Does Intermunicipal Cooperation Increase Efficiency? A Conditional Metafrontier Approach for the Hessian Wastewater Sector
Local Government Studies,
This paper analyses the relationship between intermunicipal cooperation and efficiency of public service provision. Organisational arrangements of public service production, including self-provision, joint provision or contracting, affect incentives and internal transaction costs. Hence, cooperation gains from scale effects need to be balanced against technical inefficiencies. We analyse relative efficiency of wastewater disposal for German municipalities. We employ a conditional analysis in conjunction with a metafrontier approach to calculate relative efficiency measures and technology gap ratios controlling for organisational arrangements and further environmental variables. Jointly providing municipalities and contractor municipalities exhibit lower technical efficiency than self-providing and contracting municipalities. As confirmed by previous research, scale effects from cooperation and contracting apply to small municipalities primarily.
Why do we have an interbank money market?
The interbank money market plays a key role in the execution of monetary policy. Hence, it is important to know the functioning of this market and the determinants of the interbank money market rate. In this paper, we develop an interbank money market model with a heterogeneous banking sector. We show that besides for balancing daily liquidity fluctuations banks participate in the interbank market because they have different marginal costs of obtaining funds from the central bank. In the euro area, which we refer to, these cost differences occur because banks have different marginal cost of collateral which they need to hold to obtain funds from the central bank. Banks with relatively low marginal costs act as intermediaries between the central bank and banks with relatively high marginal costs. The necessary positive spread between the interbank market rate and the central bank rate is determined by transaction costs and credit risk in the interbank market, total liquidity needs of the banking sector, costs of obtaining funds from the central bank, and the distribution of the latter across banks.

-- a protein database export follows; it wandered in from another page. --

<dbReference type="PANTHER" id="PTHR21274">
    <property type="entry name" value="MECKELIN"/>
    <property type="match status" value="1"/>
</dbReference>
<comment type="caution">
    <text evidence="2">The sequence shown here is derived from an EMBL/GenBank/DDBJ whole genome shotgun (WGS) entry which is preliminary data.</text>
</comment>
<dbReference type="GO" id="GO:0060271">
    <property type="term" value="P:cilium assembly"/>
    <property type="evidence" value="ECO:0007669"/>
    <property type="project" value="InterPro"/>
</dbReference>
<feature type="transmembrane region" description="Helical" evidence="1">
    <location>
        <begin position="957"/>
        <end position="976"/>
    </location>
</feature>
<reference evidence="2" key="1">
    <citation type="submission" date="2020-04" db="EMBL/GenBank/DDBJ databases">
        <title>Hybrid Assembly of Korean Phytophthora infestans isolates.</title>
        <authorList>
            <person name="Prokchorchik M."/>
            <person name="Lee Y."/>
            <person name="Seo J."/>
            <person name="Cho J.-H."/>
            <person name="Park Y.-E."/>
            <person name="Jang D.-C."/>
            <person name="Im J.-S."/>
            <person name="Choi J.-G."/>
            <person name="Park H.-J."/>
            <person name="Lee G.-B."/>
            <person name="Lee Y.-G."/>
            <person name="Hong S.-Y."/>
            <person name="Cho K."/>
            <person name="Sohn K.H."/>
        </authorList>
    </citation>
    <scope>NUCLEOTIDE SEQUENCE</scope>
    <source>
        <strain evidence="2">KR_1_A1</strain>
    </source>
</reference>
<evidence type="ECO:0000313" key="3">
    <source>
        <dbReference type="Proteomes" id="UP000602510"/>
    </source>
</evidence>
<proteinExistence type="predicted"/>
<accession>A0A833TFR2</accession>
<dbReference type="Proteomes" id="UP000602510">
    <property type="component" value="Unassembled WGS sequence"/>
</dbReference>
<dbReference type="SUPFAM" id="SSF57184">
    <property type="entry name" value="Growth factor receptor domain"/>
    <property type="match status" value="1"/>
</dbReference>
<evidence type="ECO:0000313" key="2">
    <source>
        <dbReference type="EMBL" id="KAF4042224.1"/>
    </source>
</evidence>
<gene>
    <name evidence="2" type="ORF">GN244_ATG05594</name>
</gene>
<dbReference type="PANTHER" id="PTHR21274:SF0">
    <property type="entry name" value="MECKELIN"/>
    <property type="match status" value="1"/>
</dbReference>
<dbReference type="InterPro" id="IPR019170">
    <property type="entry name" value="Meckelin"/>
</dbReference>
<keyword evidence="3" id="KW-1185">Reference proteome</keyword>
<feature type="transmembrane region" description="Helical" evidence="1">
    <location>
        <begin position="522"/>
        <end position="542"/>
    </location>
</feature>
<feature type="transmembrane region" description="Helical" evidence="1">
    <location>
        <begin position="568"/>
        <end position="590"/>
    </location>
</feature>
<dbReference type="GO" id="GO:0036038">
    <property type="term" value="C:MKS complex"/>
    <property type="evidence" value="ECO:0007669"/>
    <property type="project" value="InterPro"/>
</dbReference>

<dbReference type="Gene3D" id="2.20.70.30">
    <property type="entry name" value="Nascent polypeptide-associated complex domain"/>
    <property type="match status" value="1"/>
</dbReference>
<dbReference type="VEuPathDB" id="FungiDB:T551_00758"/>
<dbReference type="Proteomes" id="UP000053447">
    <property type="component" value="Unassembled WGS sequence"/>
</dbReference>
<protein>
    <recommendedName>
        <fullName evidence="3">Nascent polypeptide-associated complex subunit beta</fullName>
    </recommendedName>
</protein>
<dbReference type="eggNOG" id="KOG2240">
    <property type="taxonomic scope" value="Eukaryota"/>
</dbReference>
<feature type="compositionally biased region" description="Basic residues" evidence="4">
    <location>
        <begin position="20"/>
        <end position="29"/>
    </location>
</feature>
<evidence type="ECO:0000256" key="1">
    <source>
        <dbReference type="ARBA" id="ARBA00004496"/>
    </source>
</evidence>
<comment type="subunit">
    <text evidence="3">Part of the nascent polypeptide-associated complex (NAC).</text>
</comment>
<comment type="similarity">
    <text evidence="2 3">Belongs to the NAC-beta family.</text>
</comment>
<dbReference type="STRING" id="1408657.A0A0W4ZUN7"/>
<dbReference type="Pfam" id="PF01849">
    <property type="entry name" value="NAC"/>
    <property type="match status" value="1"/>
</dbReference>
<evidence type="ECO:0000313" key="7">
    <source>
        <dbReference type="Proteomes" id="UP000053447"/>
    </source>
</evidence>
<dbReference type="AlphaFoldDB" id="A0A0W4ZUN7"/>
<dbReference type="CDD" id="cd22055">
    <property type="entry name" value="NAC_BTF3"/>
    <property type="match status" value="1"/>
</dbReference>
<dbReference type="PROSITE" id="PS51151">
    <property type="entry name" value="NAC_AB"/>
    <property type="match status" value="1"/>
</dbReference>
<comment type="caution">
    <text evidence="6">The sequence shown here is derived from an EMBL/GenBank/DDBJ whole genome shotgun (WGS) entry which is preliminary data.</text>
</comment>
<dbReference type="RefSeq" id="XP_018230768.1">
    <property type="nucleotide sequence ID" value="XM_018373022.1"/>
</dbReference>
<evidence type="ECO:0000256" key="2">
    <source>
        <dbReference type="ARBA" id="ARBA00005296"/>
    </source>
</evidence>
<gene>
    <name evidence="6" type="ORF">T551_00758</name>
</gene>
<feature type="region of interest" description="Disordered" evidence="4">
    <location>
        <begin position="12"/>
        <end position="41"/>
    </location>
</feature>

The Total Cost of Trading Belgian Shares: Brussels versus London
Journal of Banking & Finance,
Since 1990, London’s SEAQ International (SEAQ-I) has attracted considerable trading volume in Belgian equities. This paper investigates competition between the Brussels CATS market and London’s SEAQ-I. Toward this end, we gathered extensive limit order book data as well as transactions and quotation information. With regard to liquidity (indirect costs), measured by the quoted and effective bid–ask spread, the paper concludes that CATS outperforms SEAQ International for both measures. The effective spread is of course substantially smaller than the quoted spread, with the CATS effective spread showing a U-shaped form. This paper, unique in employing an extensive data set that includes all hidden orders and the whole limit order book, produces results in line with the different market microstructure models. Total trading costs on CATS are lower (higher) for small (large) trade sizes.